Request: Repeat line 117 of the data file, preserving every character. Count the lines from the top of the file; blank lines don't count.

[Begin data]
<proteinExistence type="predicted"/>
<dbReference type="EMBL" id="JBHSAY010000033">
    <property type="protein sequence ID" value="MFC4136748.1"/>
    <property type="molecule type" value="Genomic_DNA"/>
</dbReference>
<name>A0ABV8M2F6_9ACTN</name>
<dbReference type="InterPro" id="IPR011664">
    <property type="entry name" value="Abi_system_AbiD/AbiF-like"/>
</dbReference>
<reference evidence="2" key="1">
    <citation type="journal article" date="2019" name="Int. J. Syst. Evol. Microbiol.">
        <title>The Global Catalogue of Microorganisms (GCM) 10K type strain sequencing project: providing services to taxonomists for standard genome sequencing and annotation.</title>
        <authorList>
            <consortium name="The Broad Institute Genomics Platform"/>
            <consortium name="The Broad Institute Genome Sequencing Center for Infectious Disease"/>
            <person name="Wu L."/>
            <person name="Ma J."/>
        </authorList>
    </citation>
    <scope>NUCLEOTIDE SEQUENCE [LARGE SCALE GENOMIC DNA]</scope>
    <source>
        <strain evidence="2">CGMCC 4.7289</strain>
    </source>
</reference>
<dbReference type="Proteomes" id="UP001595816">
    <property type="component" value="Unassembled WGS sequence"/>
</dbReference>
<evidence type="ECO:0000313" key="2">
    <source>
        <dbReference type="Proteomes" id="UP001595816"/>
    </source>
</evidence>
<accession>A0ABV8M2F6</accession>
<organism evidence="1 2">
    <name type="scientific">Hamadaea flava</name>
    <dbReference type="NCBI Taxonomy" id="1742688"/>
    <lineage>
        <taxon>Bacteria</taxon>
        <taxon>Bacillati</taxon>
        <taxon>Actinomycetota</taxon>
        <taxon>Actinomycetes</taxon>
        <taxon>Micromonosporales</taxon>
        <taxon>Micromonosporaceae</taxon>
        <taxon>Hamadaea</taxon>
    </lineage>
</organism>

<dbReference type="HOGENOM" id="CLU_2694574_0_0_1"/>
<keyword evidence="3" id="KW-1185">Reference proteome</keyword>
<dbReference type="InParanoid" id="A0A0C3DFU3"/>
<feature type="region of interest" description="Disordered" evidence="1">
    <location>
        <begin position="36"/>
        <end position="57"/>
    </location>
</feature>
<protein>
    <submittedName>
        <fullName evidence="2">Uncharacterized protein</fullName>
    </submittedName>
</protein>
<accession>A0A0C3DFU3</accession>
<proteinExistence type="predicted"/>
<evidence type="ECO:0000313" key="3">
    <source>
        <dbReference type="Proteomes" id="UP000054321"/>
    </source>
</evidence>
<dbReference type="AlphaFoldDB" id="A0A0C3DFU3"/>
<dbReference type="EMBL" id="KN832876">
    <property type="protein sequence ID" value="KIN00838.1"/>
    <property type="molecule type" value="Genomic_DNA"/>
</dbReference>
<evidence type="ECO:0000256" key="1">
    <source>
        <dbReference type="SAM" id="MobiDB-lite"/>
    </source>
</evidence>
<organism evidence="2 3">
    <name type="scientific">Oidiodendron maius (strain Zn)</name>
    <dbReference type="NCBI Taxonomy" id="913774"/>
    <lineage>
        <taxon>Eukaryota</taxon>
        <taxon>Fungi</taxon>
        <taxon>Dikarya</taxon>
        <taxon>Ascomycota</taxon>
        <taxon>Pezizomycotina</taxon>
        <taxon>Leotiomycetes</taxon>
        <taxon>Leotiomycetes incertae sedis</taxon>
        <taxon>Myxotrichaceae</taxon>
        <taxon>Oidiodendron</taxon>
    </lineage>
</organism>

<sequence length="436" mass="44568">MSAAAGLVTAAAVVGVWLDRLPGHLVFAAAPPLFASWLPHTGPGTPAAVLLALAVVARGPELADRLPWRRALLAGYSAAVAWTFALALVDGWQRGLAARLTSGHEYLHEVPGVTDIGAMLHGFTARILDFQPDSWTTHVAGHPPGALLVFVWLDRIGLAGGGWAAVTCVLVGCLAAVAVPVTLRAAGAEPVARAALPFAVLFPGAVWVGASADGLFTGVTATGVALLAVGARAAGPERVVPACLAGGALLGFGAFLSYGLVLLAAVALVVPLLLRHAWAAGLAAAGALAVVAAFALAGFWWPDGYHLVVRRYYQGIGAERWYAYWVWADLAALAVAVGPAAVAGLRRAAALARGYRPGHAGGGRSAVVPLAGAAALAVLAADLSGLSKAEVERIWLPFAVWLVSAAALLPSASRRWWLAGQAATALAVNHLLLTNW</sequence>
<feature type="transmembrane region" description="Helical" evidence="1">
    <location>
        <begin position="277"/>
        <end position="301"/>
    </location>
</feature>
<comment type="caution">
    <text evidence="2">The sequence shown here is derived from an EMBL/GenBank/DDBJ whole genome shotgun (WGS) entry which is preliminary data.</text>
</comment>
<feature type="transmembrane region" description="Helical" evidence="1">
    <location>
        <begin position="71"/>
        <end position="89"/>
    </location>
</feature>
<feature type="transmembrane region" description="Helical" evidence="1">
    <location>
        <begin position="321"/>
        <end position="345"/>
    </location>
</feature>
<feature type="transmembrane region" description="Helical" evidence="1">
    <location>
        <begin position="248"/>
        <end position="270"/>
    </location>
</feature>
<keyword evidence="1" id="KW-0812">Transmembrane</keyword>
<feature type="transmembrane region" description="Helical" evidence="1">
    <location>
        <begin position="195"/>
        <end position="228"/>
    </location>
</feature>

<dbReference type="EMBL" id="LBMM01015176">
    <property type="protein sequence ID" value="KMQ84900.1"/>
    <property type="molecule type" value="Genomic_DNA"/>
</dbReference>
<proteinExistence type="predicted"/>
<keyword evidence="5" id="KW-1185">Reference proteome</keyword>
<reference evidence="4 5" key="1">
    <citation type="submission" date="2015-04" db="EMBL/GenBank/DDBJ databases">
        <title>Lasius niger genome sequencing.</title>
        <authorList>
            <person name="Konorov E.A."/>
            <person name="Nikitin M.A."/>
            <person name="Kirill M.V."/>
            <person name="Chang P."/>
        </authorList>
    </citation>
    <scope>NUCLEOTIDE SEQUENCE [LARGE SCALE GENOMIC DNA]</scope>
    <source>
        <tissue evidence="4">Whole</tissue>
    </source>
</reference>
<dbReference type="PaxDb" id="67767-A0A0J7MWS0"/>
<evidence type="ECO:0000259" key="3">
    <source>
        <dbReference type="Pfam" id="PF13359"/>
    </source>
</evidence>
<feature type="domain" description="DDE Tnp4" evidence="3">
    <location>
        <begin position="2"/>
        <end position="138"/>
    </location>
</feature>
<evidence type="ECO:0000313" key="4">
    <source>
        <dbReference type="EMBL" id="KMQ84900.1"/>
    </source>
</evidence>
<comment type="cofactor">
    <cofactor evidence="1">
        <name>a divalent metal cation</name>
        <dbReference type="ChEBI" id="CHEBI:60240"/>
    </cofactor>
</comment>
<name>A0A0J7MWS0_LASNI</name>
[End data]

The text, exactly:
        <begin position="248"/>